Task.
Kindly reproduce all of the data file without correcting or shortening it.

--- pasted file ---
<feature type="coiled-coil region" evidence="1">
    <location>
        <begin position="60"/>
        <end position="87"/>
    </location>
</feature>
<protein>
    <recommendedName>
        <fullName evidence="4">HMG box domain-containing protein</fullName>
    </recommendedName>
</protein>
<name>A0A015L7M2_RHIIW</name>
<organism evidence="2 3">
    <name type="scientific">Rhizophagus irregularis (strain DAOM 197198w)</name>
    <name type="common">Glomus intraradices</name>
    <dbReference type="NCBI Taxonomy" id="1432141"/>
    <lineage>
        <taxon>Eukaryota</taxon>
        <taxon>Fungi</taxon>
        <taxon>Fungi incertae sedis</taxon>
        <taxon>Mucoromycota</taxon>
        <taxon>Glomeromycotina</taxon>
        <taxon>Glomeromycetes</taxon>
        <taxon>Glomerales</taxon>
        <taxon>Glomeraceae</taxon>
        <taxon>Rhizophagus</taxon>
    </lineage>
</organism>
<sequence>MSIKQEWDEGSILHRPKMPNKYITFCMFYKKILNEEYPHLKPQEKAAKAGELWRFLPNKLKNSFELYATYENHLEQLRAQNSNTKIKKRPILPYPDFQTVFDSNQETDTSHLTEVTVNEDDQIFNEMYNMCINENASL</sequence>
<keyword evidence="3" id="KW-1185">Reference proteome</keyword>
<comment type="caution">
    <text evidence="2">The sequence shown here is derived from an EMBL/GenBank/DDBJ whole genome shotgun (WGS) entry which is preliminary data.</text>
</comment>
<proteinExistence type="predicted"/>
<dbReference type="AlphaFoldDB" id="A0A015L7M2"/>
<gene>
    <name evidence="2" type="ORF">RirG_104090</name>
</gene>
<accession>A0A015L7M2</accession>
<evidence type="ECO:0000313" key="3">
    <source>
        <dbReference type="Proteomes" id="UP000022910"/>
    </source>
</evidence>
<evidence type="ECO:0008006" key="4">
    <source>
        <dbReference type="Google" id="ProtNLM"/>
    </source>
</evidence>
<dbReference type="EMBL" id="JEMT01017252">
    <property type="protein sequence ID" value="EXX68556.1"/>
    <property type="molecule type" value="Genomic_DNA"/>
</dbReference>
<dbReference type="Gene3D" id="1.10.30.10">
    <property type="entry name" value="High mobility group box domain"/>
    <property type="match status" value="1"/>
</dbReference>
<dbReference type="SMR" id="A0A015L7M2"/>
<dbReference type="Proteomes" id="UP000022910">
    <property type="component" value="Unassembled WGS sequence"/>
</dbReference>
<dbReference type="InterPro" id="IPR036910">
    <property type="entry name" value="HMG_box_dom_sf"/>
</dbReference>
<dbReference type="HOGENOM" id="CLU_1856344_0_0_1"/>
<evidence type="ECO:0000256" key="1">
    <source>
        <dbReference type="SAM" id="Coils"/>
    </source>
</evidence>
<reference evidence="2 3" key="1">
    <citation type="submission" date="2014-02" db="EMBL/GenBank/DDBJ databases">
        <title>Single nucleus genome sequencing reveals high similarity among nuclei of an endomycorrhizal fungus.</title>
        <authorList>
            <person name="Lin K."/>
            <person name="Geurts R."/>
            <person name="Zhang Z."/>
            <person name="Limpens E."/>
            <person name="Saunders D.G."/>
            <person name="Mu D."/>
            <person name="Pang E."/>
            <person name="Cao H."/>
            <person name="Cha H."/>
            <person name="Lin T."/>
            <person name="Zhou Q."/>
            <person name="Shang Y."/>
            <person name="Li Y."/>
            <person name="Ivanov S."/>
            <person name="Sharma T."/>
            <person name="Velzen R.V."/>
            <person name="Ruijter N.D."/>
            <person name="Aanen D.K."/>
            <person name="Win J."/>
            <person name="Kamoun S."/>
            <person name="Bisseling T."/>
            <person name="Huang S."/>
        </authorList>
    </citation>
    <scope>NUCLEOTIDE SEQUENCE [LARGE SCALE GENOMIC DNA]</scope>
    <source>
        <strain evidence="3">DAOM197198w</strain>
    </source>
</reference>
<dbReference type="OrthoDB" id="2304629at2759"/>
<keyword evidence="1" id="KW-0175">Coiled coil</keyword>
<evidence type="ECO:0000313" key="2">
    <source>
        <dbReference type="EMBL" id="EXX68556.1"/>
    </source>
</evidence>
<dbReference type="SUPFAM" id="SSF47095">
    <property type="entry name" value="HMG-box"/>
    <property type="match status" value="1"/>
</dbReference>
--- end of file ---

<feature type="coiled-coil region" evidence="1">
    <location>
        <begin position="60"/>
        <end position="87"/>
    </location>
</feature>
<protein>
    <recommendedName>
        <fullName evidence="4">HMG box domain-containing protein</fullName>
    </recommendedName>
</protein>
<name>A0A015L7M2_RHIIW</name>
<organism evidence="2 3">
    <name type="scientific">Rhizophagus irregularis (strain DAOM 197198w)</name>
    <name type="common">Glomus intraradices</name>
    <dbReference type="NCBI Taxonomy" id="1432141"/>
    <lineage>
        <taxon>Eukaryota</taxon>
        <taxon>Fungi</taxon>
        <taxon>Fungi incertae sedis</taxon>
        <taxon>Mucoromycota</taxon>
        <taxon>Glomeromycotina</taxon>
        <taxon>Glomeromycetes</taxon>
        <taxon>Glomerales</taxon>
        <taxon>Glomeraceae</taxon>
        <taxon>Rhizophagus</taxon>
    </lineage>
</organism>
<sequence>MSIKQEWDEGSILHRPKMPNKYITFCMFYKKILNEEYPHLKPQEKAAKAGELWRFLPNKLKNSFELYATYENHLEQLRAQNSNTKIKKRPILPYPDFQTVFDSNQETDTSHLTEVTVNEDDQIFNEMYNMCINENASL</sequence>
<keyword evidence="3" id="KW-1185">Reference proteome</keyword>
<comment type="caution">
    <text evidence="2">The sequence shown here is derived from an EMBL/GenBank/DDBJ whole genome shotgun (WGS) entry which is preliminary data.</text>
</comment>
<proteinExistence type="predicted"/>
<dbReference type="AlphaFoldDB" id="A0A015L7M2"/>
<gene>
    <name evidence="2" type="ORF">RirG_104090</name>
</gene>
<accession>A0A015L7M2</accession>
<evidence type="ECO:0000313" key="3">
    <source>
        <dbReference type="Proteomes" id="UP000022910"/>
    </source>
</evidence>
<evidence type="ECO:0008006" key="4">
    <source>
        <dbReference type="Google" id="ProtNLM"/>
    </source>
</evidence>
<dbReference type="EMBL" id="JEMT01017252">
    <property type="protein sequence ID" value="EXX68556.1"/>
    <property type="molecule type" value="Genomic_DNA"/>
</dbReference>
<dbReference type="Gene3D" id="1.10.30.10">
    <property type="entry name" value="High mobility group box domain"/>
    <property type="match status" value="1"/>
</dbReference>
<dbReference type="SMR" id="A0A015L7M2"/>
<dbReference type="Proteomes" id="UP000022910">
    <property type="component" value="Unassembled WGS sequence"/>
</dbReference>
<dbReference type="InterPro" id="IPR036910">
    <property type="entry name" value="HMG_box_dom_sf"/>
</dbReference>
<dbReference type="HOGENOM" id="CLU_1856344_0_0_1"/>
<evidence type="ECO:0000256" key="1">
    <source>
        <dbReference type="SAM" id="Coils"/>
    </source>
</evidence>
<reference evidence="2 3" key="1">
    <citation type="submission" date="2014-02" db="EMBL/GenBank/DDBJ databases">
        <title>Single nucleus genome sequencing reveals high similarity among nuclei of an endomycorrhizal fungus.</title>
        <authorList>
            <person name="Lin K."/>
            <person name="Geurts R."/>
            <person name="Zhang Z."/>
            <person name="Limpens E."/>
            <person name="Saunders D.G."/>
            <person name="Mu D."/>
            <person name="Pang E."/>
            <person name="Cao H."/>
            <person name="Cha H."/>
            <person name="Lin T."/>
            <person name="Zhou Q."/>
            <person name="Shang Y."/>
            <person name="Li Y."/>
            <person name="Ivanov S."/>
            <person name="Sharma T."/>
            <person name="Velzen R.V."/>
            <person name="Ruijter N.D."/>
            <person name="Aanen D.K."/>
            <person name="Win J."/>
            <person name="Kamoun S."/>
            <person name="Bisseling T."/>
            <person name="Huang S."/>
        </authorList>
    </citation>
    <scope>NUCLEOTIDE SEQUENCE [LARGE SCALE GENOMIC DNA]</scope>
    <source>
        <strain evidence="3">DAOM197198w</strain>
    </source>
</reference>
<dbReference type="OrthoDB" id="2304629at2759"/>
<keyword evidence="1" id="KW-0175">Coiled coil</keyword>
<evidence type="ECO:0000313" key="2">
    <source>
        <dbReference type="EMBL" id="EXX68556.1"/>
    </source>
</evidence>
<dbReference type="SUPFAM" id="SSF47095">
    <property type="entry name" value="HMG-box"/>
    <property type="match status" value="1"/>
</dbReference>